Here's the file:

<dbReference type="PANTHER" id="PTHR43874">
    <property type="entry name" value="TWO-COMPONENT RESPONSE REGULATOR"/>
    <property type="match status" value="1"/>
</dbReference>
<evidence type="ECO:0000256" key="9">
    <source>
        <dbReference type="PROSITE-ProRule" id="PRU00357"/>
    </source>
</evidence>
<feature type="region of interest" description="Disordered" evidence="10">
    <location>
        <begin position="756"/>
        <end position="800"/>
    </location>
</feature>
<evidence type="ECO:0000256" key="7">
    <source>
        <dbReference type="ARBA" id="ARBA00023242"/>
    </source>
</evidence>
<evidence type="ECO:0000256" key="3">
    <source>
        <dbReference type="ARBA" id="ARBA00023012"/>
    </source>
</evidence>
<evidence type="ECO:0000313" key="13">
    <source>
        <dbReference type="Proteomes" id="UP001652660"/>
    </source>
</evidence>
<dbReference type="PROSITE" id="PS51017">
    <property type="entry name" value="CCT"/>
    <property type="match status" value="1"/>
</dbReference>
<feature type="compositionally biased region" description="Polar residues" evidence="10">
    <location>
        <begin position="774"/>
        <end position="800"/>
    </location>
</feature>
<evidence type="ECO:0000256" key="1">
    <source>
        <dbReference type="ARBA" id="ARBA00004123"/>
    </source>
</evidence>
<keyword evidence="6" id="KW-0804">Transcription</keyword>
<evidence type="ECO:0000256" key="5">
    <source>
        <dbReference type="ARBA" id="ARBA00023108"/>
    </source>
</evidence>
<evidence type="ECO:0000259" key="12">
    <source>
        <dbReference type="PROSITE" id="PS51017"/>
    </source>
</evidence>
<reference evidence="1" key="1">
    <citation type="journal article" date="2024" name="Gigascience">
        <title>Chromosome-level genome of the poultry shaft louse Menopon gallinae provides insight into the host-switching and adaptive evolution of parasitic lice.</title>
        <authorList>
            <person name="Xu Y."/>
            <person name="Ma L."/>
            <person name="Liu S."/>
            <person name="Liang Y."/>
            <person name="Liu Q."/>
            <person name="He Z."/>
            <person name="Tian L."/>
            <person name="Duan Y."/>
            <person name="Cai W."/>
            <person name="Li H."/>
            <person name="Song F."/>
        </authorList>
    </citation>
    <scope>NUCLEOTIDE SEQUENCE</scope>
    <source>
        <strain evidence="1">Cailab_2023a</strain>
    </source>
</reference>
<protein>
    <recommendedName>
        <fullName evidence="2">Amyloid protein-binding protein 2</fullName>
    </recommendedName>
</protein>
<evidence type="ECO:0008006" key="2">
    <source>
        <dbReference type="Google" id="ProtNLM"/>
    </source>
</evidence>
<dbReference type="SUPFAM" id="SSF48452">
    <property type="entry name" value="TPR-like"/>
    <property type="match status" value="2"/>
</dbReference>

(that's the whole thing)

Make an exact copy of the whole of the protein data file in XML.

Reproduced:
<dbReference type="PANTHER" id="PTHR43874">
    <property type="entry name" value="TWO-COMPONENT RESPONSE REGULATOR"/>
    <property type="match status" value="1"/>
</dbReference>
<evidence type="ECO:0000256" key="9">
    <source>
        <dbReference type="PROSITE-ProRule" id="PRU00357"/>
    </source>
</evidence>
<feature type="region of interest" description="Disordered" evidence="10">
    <location>
        <begin position="756"/>
        <end position="800"/>
    </location>
</feature>
<evidence type="ECO:0000256" key="7">
    <source>
        <dbReference type="ARBA" id="ARBA00023242"/>
    </source>
</evidence>
<evidence type="ECO:0000256" key="3">
    <source>
        <dbReference type="ARBA" id="ARBA00023012"/>
    </source>
</evidence>
<evidence type="ECO:0000313" key="13">
    <source>
        <dbReference type="Proteomes" id="UP001652660"/>
    </source>
</evidence>
<dbReference type="PROSITE" id="PS51017">
    <property type="entry name" value="CCT"/>
    <property type="match status" value="1"/>
</dbReference>
<feature type="compositionally biased region" description="Polar residues" evidence="10">
    <location>
        <begin position="774"/>
        <end position="800"/>
    </location>
</feature>
<evidence type="ECO:0000256" key="1">
    <source>
        <dbReference type="ARBA" id="ARBA00004123"/>
    </source>
</evidence>
<keyword evidence="6" id="KW-0804">Transcription</keyword>
<evidence type="ECO:0000256" key="5">
    <source>
        <dbReference type="ARBA" id="ARBA00023108"/>
    </source>
</evidence>
<evidence type="ECO:0000259" key="12">
    <source>
        <dbReference type="PROSITE" id="PS51017"/>
    </source>
</evidence>
<reference evidence="1" key="1">
    <citation type="journal article" date="2024" name="Gigascience">
        <title>Chromosome-level genome of the poultry shaft louse Menopon gallinae provides insight into the host-switching and adaptive evolution of parasitic lice.</title>
        <authorList>
            <person name="Xu Y."/>
            <person name="Ma L."/>
            <person name="Liu S."/>
            <person name="Liang Y."/>
            <person name="Liu Q."/>
            <person name="He Z."/>
            <person name="Tian L."/>
            <person name="Duan Y."/>
            <person name="Cai W."/>
            <person name="Li H."/>
            <person name="Song F."/>
        </authorList>
    </citation>
    <scope>NUCLEOTIDE SEQUENCE</scope>
    <source>
        <strain evidence="1">Cailab_2023a</strain>
    </source>
</reference>
<protein>
    <recommendedName>
        <fullName evidence="2">Amyloid protein-binding protein 2</fullName>
    </recommendedName>
</protein>
<evidence type="ECO:0008006" key="2">
    <source>
        <dbReference type="Google" id="ProtNLM"/>
    </source>
</evidence>
<dbReference type="SUPFAM" id="SSF48452">
    <property type="entry name" value="TPR-like"/>
    <property type="match status" value="2"/>
</dbReference>